Boulders in the Bahamas

Boulders in the Bahamas

04 August 2015

James Hansen

We posted our response to the first comment on our paper (Ice Melt, Sea Level Rise and Superstorms)[1] on the ACPD (Atmospheric Chemistry and Physics Discussion) website. Our response is freely available from ACPD or here.

In plain English, the boulders are old rock of “hammer-ringing” hardness. They sit on younger softer (“punky”) Eemian-era substrate. The boulders are limestone formed on the floor of the North Atlantic Ocean at least 300-400 thousand years ago.

The boulders had to be placed there (on the cliff facing the North Atlantic) in the late Eemian or immediately thereafter before sea level had fallen much from its high Eemian level. It required powerful long-period waves from the Northeast to scour the ocean floor and lift the boulders. The boulders are all located at the apex of a narrowing horseshoe-shaped embayment; ocean waves funneled into this embayment generate huge surge and splash as they reach the cliffs.

One might have guessed that the boulders were deposited by a tsunami, but accompanying (V-shaped) “chevron” ridges and run-up deposits suggest otherwise. The chevron ridges and run-up deposits are located along the 900 kilometer eastern front of the Bahamian Islands at places most susceptible to ocean incursion. The power of the storms is indicated by the fact that the chevrons extend as much as several kilometers inland and the run-up deposits on hills immediately adjacent to the chevrons reach heights as great as 30-40 m above today’s sea level.

The suggestion in Revkin’s comment on our paper that the boulders were instead remnants of erosion is dismissed readily. The “simple drawing…explaining boulder formation through chemical weathering” can be dismissed by going to Eleuthera and examining the boulders. One of them is shown in Fig. 1. Appearance might be enough, but there is ample scientific evidence. The boulders are much older than the substrate on which they rest. Also the orientation of the original bedding planes of the boulders (i.e., the horizontal level at the time the limestone was formed from carbonate sediments on the ocean floor) can readily be discerned. The bedding planes are at a variety of angles, as expected for boulders tossed from the ocean.

An important characteristic of the chevrons is imbedding of lesser younger chevrons within those that penetrated furthest inland. This is an expected result of storms while sea level was falling, as Earth moved into the post-Eemian ice age. If, instead, the imbedded chevrons were caused by a tsunami, a series of tsunamis would be required.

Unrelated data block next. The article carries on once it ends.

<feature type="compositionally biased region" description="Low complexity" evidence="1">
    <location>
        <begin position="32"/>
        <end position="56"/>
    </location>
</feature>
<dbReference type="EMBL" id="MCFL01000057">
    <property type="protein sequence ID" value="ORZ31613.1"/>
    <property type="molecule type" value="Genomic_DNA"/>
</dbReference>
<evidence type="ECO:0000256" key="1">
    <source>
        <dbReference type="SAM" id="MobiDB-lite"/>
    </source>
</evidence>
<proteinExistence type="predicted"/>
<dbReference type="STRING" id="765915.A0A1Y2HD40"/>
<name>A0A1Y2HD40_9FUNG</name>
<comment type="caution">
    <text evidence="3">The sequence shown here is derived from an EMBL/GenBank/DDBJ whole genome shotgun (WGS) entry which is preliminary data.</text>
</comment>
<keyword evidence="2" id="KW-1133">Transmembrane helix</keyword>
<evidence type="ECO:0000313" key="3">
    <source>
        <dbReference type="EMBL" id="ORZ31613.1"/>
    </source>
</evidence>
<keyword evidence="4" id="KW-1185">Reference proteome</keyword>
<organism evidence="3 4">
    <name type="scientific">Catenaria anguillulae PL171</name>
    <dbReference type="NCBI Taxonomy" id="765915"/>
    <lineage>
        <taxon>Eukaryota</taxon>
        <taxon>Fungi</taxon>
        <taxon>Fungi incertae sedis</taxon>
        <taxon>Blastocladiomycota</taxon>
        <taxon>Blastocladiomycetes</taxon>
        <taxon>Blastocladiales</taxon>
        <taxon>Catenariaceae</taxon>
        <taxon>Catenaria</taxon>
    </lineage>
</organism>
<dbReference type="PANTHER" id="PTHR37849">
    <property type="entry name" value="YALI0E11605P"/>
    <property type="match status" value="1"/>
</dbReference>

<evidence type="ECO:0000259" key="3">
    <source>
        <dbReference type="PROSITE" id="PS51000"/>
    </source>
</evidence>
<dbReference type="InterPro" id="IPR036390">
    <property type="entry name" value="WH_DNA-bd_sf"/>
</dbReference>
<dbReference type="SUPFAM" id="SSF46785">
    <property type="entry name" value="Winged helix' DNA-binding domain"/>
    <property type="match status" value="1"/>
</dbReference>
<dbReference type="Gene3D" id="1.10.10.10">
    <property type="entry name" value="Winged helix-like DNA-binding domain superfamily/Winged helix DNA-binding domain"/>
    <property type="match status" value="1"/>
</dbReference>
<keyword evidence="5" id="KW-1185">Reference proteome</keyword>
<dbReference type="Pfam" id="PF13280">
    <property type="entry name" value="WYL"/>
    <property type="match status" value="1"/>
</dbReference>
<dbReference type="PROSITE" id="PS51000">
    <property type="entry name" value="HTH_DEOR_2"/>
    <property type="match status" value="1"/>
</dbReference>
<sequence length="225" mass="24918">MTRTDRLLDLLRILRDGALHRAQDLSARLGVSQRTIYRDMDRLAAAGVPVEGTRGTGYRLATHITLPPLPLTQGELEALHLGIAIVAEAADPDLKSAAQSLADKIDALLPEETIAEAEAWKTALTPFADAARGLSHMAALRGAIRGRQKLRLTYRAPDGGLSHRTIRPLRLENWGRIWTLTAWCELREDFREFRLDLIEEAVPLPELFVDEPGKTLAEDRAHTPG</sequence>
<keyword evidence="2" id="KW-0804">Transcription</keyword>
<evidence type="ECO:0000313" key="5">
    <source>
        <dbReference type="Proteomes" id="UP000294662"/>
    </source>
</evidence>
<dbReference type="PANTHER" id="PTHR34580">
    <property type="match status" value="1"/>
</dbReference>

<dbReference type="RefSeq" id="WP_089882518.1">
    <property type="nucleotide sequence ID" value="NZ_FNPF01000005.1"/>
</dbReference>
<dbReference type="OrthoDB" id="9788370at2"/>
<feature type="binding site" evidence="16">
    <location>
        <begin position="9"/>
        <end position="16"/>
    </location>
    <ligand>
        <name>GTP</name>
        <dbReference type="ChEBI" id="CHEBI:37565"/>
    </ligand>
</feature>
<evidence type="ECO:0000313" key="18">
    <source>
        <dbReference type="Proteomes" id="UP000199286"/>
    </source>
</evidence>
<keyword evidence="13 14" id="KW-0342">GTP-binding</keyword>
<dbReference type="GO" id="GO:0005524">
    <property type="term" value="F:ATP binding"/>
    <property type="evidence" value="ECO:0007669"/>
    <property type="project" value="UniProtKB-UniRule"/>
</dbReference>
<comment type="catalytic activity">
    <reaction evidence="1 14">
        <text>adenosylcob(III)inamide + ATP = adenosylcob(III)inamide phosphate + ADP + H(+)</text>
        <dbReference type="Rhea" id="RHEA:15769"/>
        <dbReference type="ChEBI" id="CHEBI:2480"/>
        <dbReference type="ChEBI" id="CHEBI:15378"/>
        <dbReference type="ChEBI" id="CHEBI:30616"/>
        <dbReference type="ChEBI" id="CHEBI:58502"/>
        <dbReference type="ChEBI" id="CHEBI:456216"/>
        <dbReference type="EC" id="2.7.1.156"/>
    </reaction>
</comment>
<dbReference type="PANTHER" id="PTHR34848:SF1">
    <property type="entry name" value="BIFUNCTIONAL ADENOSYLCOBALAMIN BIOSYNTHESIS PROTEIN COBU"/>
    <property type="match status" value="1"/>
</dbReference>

I took the photo in Fig. 1 in January 2011 when Anniek and I visited the place, which is quite remarkable (yikes, 4½ years ago – shows how slow I am in writing a paper). The boulders are near the “Glass Window” bridge (see Fig. 2 in Hearty’s 1997 paper). Standing on the bridge and looking northeast you see the dark blue North Atlantic (Fig. 2). Looking southwest you see the turquoise Caribbean (Fig.3). On the same photo chip I found grandsons Connor and Jake (cousins) studying an “Urgent!” pronouncement in an Indiana Jones book (Fig. 4). What is the relevance of that? Come on, you don’t need a Ph.D. to figure that out.

Fig. 1. One of the Hearty boulders, with 1.6 m yardstick walking away from her measuring duty.

Fig. 1. One of the Hearty boulders, with 1.6 m yardstick walking away from her measuring duty.

 

Fig. 2.  Looking from Glass Window bridge onto dark blue North Atlantic

Fig. 2. Looking from Glass Window bridge onto dark blue North Atlantic

 

Fig. 3. Looking the other direction, from the road toward the turquoise Caribbean

Fig. 3. Looking the other direction, from the road toward the turquoise Caribbean (the bridge and yardstick are at the extreme right)

 

Fig. 4.  Connor and Jake reading Indiana Jones book.

Fig. 4. Connor and Jake reading Indiana Jones book.

 

[1] A PDF of our paper with the figures imbedded in the text is available here. Another advantage of this version is that its length in only 66 pages. The published version, freely available here, is 121 pages.